The detection of the beach surface from the wave gage data is based on the assumption that the beach was exposed when no significant variation (less than 3 cm) was recorded for the duration of 10 s.
Figure 4 plots the wave gage data at three selected locations.
The time history of the front face of the bore is calculated from the wave gage data.
Unfortunately, the most shoreward wave gage was not located in the area of no topography change.
The present study aims 1) to present field data obtained through intensive and continuous measurements of both waves and swash-zone morphology by deploying many ultrasonic wave gages along the Hasaki observation pier and 2) to elucidate erosional processes occurring in the swash zone, focusing on the erosion of a berm under the action of storm waves based on the data.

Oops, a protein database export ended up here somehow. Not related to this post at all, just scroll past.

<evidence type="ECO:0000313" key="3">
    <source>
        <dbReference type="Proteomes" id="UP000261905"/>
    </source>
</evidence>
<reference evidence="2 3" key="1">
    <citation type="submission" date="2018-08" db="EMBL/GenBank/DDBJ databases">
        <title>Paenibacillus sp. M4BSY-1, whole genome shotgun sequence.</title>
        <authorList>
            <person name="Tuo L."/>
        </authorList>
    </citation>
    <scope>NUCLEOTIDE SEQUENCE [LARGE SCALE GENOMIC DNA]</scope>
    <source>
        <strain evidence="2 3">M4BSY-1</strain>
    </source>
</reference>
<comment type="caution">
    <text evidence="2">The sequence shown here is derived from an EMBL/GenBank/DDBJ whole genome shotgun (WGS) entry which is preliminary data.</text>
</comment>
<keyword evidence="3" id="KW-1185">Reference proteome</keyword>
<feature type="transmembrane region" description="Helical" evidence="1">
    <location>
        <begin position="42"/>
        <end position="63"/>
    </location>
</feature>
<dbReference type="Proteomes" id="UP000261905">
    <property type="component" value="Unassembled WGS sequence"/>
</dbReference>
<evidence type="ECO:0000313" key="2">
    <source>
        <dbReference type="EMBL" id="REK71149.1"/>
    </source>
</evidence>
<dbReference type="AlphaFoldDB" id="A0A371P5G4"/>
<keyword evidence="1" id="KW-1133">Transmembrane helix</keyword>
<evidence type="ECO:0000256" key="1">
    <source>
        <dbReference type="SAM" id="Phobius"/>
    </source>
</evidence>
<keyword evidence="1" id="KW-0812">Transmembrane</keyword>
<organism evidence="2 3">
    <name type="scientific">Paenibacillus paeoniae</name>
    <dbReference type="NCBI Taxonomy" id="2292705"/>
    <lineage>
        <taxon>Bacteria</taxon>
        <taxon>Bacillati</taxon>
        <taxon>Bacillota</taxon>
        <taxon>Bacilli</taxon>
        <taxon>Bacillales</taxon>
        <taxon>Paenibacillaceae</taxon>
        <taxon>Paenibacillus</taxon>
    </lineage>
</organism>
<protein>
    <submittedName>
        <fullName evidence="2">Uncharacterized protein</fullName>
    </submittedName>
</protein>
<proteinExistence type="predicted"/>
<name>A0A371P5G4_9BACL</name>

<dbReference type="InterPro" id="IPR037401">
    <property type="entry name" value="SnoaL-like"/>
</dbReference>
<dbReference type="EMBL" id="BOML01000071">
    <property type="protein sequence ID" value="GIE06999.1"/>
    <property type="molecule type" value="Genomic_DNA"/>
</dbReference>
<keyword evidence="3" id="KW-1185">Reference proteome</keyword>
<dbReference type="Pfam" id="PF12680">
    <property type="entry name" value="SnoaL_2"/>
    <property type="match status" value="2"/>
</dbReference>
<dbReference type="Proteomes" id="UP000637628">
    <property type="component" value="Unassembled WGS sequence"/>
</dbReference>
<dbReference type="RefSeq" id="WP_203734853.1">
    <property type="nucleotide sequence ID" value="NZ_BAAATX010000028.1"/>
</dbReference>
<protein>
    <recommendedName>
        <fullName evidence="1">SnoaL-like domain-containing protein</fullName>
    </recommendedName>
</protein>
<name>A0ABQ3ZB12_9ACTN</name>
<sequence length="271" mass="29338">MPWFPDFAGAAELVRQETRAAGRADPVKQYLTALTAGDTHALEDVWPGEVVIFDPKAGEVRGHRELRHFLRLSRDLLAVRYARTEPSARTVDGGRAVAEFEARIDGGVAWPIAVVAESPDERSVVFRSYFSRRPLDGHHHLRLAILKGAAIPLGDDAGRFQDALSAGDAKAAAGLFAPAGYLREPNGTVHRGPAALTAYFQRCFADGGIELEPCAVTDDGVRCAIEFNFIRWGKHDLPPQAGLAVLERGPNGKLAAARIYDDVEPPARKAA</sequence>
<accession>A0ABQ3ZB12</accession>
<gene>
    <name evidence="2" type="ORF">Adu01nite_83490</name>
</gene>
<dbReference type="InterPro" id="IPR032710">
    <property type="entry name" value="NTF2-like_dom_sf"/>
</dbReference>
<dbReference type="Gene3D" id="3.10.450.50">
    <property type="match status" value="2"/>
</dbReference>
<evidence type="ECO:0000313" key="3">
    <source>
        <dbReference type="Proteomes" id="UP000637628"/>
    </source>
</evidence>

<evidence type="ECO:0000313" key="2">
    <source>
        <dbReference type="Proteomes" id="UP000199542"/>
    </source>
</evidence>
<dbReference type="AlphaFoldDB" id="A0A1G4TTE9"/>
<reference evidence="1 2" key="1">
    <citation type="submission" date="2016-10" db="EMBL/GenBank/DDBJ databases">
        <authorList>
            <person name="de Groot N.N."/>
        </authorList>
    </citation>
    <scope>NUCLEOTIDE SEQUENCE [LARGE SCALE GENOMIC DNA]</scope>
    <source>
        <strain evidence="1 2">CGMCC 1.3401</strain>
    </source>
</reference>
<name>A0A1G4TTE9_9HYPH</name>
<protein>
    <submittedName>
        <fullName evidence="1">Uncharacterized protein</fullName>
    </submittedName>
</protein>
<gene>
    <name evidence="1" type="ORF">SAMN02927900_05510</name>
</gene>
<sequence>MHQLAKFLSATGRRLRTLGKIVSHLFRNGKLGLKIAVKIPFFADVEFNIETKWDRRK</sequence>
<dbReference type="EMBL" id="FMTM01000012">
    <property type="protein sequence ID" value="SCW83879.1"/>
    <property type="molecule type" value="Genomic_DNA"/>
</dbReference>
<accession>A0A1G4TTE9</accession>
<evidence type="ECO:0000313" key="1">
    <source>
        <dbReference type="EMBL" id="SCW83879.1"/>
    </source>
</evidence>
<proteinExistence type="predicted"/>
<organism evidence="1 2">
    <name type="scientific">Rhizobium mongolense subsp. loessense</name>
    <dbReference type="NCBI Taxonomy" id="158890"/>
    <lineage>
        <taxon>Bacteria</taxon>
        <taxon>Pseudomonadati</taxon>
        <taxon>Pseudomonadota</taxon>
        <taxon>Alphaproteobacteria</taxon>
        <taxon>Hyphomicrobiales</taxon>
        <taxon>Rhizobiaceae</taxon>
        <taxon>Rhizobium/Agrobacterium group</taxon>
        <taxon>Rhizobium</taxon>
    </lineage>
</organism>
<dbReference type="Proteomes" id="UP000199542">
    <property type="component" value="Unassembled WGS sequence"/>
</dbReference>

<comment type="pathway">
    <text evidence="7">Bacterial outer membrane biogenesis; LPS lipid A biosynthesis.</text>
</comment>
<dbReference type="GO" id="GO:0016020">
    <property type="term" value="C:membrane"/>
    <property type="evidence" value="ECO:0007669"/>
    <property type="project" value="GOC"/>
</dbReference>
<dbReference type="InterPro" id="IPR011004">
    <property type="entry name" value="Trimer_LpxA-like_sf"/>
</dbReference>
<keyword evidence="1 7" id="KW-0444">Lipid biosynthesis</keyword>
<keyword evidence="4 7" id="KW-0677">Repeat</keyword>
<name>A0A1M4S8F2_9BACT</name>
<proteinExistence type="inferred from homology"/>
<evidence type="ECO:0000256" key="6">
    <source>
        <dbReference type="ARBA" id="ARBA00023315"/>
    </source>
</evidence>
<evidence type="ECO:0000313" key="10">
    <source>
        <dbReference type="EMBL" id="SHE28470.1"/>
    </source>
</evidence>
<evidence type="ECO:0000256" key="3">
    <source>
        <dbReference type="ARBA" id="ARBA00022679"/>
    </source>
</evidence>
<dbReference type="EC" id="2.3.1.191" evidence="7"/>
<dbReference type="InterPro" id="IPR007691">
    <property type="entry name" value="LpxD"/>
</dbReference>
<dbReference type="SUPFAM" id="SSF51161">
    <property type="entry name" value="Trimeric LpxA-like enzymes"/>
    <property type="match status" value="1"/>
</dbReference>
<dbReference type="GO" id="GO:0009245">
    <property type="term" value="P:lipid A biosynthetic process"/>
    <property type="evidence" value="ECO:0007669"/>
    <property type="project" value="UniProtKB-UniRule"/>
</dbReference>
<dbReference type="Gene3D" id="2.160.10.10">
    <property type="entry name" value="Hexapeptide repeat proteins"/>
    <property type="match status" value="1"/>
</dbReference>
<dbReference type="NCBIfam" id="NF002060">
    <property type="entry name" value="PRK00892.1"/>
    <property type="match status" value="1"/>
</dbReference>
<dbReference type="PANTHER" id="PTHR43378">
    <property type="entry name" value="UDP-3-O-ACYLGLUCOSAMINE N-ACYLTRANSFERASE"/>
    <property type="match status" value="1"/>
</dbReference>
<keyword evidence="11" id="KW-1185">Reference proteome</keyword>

In 1999 twelve air-borne type Ultra-Sonic Wave Gages (USWG) were deployed along the Hasaki pier as shown in Photo 2.
In July 2002 a new observation system was deployed by increasing the number of wave gages from twelve to twenty.
Because the wave gages did not record significant swash waves there, the increase in elevation was likely to be brought about by wind blown sand.
With the purpose of elucidating the cross-shore beach process, intensive and continuous field measurements were conducted for a few years by deploying many ultrasonic wave gages placed with a small spacing in the swash zone.